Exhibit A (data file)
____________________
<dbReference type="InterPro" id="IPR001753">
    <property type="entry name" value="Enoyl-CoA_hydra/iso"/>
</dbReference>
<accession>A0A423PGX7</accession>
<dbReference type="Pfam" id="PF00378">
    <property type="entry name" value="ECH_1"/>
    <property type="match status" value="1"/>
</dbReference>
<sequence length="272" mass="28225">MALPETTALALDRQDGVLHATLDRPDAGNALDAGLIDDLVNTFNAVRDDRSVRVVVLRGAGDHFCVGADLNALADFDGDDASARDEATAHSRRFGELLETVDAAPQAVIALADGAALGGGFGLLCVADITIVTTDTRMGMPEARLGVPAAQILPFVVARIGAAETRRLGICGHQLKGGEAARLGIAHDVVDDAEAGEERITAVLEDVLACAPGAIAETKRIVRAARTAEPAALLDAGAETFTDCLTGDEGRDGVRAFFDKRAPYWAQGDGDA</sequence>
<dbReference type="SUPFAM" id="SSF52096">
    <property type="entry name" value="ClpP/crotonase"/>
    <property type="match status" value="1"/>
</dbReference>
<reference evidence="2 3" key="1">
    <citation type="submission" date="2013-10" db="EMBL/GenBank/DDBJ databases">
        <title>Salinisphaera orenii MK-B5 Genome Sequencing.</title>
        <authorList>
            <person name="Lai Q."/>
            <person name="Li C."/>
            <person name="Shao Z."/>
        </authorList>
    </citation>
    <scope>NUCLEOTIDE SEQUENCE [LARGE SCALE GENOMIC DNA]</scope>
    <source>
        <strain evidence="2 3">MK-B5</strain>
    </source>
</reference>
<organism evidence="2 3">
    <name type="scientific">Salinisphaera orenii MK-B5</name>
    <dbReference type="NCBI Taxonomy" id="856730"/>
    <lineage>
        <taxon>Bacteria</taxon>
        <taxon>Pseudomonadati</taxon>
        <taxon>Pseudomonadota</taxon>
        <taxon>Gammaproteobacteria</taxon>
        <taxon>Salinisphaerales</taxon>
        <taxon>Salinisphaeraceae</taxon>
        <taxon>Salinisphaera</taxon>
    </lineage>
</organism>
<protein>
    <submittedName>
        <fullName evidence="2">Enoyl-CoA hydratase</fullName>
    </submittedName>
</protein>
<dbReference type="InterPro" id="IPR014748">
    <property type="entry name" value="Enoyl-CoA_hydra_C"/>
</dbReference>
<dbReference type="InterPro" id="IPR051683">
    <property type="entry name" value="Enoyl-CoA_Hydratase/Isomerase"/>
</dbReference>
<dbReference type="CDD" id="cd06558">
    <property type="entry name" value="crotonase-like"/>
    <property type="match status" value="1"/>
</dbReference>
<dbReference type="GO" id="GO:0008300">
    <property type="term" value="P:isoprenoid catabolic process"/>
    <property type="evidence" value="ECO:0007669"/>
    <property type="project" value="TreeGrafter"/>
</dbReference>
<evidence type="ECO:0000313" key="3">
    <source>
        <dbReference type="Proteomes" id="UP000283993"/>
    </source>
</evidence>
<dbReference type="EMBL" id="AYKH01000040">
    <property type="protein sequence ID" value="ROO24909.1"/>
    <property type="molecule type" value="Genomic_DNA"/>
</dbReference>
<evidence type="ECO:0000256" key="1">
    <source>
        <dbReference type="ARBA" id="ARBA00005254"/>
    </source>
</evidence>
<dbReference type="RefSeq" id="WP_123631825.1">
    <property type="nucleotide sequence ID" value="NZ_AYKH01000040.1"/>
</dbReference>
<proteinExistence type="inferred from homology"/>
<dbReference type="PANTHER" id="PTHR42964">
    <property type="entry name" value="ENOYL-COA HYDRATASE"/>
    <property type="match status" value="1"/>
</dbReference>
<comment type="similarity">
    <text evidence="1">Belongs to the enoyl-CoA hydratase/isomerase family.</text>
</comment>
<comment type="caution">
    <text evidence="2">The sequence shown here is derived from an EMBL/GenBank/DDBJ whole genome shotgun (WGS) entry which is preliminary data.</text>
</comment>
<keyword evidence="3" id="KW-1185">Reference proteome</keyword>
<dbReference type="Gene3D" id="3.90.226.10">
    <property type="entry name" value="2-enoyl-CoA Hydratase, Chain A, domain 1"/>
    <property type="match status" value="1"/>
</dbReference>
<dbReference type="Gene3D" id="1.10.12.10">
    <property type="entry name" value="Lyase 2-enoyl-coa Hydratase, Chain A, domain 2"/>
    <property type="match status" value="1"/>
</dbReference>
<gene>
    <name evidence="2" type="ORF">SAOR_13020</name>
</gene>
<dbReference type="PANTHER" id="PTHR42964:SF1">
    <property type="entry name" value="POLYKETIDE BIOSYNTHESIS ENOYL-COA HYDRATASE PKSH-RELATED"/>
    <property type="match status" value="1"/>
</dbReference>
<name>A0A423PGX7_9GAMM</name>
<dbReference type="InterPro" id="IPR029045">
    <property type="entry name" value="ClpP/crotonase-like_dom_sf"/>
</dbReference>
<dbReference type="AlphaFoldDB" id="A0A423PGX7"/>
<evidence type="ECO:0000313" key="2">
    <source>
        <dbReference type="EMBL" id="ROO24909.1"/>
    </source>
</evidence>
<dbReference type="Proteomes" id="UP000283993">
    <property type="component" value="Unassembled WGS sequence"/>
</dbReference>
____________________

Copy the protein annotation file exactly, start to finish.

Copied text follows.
<dbReference type="InterPro" id="IPR001753">
    <property type="entry name" value="Enoyl-CoA_hydra/iso"/>
</dbReference>
<accession>A0A423PGX7</accession>
<dbReference type="Pfam" id="PF00378">
    <property type="entry name" value="ECH_1"/>
    <property type="match status" value="1"/>
</dbReference>
<sequence length="272" mass="28225">MALPETTALALDRQDGVLHATLDRPDAGNALDAGLIDDLVNTFNAVRDDRSVRVVVLRGAGDHFCVGADLNALADFDGDDASARDEATAHSRRFGELLETVDAAPQAVIALADGAALGGGFGLLCVADITIVTTDTRMGMPEARLGVPAAQILPFVVARIGAAETRRLGICGHQLKGGEAARLGIAHDVVDDAEAGEERITAVLEDVLACAPGAIAETKRIVRAARTAEPAALLDAGAETFTDCLTGDEGRDGVRAFFDKRAPYWAQGDGDA</sequence>
<dbReference type="SUPFAM" id="SSF52096">
    <property type="entry name" value="ClpP/crotonase"/>
    <property type="match status" value="1"/>
</dbReference>
<reference evidence="2 3" key="1">
    <citation type="submission" date="2013-10" db="EMBL/GenBank/DDBJ databases">
        <title>Salinisphaera orenii MK-B5 Genome Sequencing.</title>
        <authorList>
            <person name="Lai Q."/>
            <person name="Li C."/>
            <person name="Shao Z."/>
        </authorList>
    </citation>
    <scope>NUCLEOTIDE SEQUENCE [LARGE SCALE GENOMIC DNA]</scope>
    <source>
        <strain evidence="2 3">MK-B5</strain>
    </source>
</reference>
<organism evidence="2 3">
    <name type="scientific">Salinisphaera orenii MK-B5</name>
    <dbReference type="NCBI Taxonomy" id="856730"/>
    <lineage>
        <taxon>Bacteria</taxon>
        <taxon>Pseudomonadati</taxon>
        <taxon>Pseudomonadota</taxon>
        <taxon>Gammaproteobacteria</taxon>
        <taxon>Salinisphaerales</taxon>
        <taxon>Salinisphaeraceae</taxon>
        <taxon>Salinisphaera</taxon>
    </lineage>
</organism>
<protein>
    <submittedName>
        <fullName evidence="2">Enoyl-CoA hydratase</fullName>
    </submittedName>
</protein>
<dbReference type="InterPro" id="IPR014748">
    <property type="entry name" value="Enoyl-CoA_hydra_C"/>
</dbReference>
<dbReference type="InterPro" id="IPR051683">
    <property type="entry name" value="Enoyl-CoA_Hydratase/Isomerase"/>
</dbReference>
<dbReference type="CDD" id="cd06558">
    <property type="entry name" value="crotonase-like"/>
    <property type="match status" value="1"/>
</dbReference>
<dbReference type="GO" id="GO:0008300">
    <property type="term" value="P:isoprenoid catabolic process"/>
    <property type="evidence" value="ECO:0007669"/>
    <property type="project" value="TreeGrafter"/>
</dbReference>
<evidence type="ECO:0000313" key="3">
    <source>
        <dbReference type="Proteomes" id="UP000283993"/>
    </source>
</evidence>
<dbReference type="EMBL" id="AYKH01000040">
    <property type="protein sequence ID" value="ROO24909.1"/>
    <property type="molecule type" value="Genomic_DNA"/>
</dbReference>
<evidence type="ECO:0000256" key="1">
    <source>
        <dbReference type="ARBA" id="ARBA00005254"/>
    </source>
</evidence>
<dbReference type="RefSeq" id="WP_123631825.1">
    <property type="nucleotide sequence ID" value="NZ_AYKH01000040.1"/>
</dbReference>
<proteinExistence type="inferred from homology"/>
<dbReference type="PANTHER" id="PTHR42964">
    <property type="entry name" value="ENOYL-COA HYDRATASE"/>
    <property type="match status" value="1"/>
</dbReference>
<comment type="similarity">
    <text evidence="1">Belongs to the enoyl-CoA hydratase/isomerase family.</text>
</comment>
<comment type="caution">
    <text evidence="2">The sequence shown here is derived from an EMBL/GenBank/DDBJ whole genome shotgun (WGS) entry which is preliminary data.</text>
</comment>
<keyword evidence="3" id="KW-1185">Reference proteome</keyword>
<dbReference type="Gene3D" id="3.90.226.10">
    <property type="entry name" value="2-enoyl-CoA Hydratase, Chain A, domain 1"/>
    <property type="match status" value="1"/>
</dbReference>
<dbReference type="Gene3D" id="1.10.12.10">
    <property type="entry name" value="Lyase 2-enoyl-coa Hydratase, Chain A, domain 2"/>
    <property type="match status" value="1"/>
</dbReference>
<gene>
    <name evidence="2" type="ORF">SAOR_13020</name>
</gene>
<dbReference type="PANTHER" id="PTHR42964:SF1">
    <property type="entry name" value="POLYKETIDE BIOSYNTHESIS ENOYL-COA HYDRATASE PKSH-RELATED"/>
    <property type="match status" value="1"/>
</dbReference>
<name>A0A423PGX7_9GAMM</name>
<dbReference type="InterPro" id="IPR029045">
    <property type="entry name" value="ClpP/crotonase-like_dom_sf"/>
</dbReference>
<dbReference type="AlphaFoldDB" id="A0A423PGX7"/>
<evidence type="ECO:0000313" key="2">
    <source>
        <dbReference type="EMBL" id="ROO24909.1"/>
    </source>
</evidence>
<dbReference type="Proteomes" id="UP000283993">
    <property type="component" value="Unassembled WGS sequence"/>
</dbReference>